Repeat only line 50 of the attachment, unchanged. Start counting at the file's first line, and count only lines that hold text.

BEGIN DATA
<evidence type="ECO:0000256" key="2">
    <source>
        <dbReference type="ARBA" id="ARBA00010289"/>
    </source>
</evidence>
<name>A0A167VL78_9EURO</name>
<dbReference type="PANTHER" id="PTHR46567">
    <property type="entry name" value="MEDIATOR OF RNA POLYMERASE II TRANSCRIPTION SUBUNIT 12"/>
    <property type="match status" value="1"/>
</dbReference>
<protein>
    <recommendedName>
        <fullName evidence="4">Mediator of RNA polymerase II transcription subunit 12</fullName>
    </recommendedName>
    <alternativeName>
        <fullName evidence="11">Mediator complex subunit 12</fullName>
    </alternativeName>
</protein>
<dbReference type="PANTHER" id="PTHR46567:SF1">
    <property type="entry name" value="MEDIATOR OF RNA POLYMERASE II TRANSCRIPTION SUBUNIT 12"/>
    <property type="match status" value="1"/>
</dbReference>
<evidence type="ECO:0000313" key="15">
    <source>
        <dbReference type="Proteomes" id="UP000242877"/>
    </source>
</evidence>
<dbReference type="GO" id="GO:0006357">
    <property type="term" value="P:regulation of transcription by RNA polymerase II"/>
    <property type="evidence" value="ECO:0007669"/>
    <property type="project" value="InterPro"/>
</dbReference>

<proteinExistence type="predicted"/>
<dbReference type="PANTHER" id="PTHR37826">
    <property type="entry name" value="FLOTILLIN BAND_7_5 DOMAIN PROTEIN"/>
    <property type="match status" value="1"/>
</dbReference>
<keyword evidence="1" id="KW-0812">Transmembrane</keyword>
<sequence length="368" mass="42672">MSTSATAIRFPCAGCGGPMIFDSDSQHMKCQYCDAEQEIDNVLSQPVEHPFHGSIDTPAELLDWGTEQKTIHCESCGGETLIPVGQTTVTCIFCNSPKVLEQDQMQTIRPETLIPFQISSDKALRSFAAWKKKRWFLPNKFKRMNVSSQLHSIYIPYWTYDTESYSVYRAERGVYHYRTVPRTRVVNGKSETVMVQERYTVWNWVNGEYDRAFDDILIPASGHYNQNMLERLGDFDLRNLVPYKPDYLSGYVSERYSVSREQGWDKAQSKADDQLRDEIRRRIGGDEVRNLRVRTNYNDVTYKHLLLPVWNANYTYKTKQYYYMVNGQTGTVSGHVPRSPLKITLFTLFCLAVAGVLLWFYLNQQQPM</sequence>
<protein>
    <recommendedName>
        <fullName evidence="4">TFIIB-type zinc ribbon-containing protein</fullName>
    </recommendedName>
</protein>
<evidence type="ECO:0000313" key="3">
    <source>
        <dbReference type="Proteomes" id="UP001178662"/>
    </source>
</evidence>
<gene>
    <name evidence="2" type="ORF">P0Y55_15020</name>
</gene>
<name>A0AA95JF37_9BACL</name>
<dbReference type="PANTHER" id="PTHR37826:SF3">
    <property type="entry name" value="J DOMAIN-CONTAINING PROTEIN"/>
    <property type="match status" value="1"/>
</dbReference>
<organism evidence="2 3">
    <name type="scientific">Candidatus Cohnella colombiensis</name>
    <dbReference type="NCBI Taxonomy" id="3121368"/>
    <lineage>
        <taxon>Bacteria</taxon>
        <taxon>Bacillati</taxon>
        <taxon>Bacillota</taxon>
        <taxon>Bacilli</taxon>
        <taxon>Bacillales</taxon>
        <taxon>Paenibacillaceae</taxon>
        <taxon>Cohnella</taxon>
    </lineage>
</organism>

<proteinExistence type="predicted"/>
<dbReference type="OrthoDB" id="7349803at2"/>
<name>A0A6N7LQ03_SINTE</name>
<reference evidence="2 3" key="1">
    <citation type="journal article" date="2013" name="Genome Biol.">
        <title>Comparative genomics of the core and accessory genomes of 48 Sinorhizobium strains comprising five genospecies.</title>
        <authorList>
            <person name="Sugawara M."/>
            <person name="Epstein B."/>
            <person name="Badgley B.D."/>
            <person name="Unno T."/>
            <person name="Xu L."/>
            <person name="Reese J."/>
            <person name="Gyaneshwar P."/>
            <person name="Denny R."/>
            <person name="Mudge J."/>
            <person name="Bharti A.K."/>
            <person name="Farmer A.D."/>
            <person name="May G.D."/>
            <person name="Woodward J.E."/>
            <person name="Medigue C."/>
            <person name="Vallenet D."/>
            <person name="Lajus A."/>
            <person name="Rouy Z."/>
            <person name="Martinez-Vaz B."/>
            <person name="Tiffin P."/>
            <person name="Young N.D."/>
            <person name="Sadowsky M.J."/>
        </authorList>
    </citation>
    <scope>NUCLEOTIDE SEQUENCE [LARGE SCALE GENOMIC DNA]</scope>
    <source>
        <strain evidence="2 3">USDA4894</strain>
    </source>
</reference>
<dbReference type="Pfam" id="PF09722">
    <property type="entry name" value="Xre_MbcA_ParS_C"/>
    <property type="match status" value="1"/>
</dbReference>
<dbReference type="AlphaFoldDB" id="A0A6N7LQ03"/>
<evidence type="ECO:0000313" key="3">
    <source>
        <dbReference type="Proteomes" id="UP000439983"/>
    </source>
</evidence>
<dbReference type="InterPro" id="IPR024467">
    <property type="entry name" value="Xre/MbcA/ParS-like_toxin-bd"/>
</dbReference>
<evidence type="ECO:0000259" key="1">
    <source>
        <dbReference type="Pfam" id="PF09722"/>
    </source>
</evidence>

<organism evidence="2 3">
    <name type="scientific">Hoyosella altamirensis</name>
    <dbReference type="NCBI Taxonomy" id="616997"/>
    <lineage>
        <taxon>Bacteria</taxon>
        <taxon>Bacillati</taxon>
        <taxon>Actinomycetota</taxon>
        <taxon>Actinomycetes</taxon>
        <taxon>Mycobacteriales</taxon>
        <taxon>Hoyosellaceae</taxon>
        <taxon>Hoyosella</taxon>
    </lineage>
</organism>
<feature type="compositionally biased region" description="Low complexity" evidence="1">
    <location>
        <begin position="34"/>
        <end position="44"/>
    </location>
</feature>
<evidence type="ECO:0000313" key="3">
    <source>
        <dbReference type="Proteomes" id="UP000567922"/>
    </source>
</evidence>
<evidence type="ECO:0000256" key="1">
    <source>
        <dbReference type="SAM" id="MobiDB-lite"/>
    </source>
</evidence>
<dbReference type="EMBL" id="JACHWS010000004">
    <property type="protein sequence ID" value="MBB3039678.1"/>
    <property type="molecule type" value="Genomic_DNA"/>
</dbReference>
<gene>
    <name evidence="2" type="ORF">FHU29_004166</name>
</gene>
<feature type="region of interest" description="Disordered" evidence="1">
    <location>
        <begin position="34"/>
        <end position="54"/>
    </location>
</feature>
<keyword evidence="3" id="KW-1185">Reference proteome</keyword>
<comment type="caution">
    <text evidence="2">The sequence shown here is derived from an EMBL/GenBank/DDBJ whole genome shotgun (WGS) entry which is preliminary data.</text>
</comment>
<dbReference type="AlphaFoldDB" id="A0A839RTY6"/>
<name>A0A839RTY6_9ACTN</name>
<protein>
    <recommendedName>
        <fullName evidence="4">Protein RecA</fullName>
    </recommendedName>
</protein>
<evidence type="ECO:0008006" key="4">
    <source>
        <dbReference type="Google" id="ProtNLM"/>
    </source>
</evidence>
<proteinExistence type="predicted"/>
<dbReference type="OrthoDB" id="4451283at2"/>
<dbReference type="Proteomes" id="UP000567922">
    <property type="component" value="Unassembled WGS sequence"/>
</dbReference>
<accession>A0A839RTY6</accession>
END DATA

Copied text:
<gene>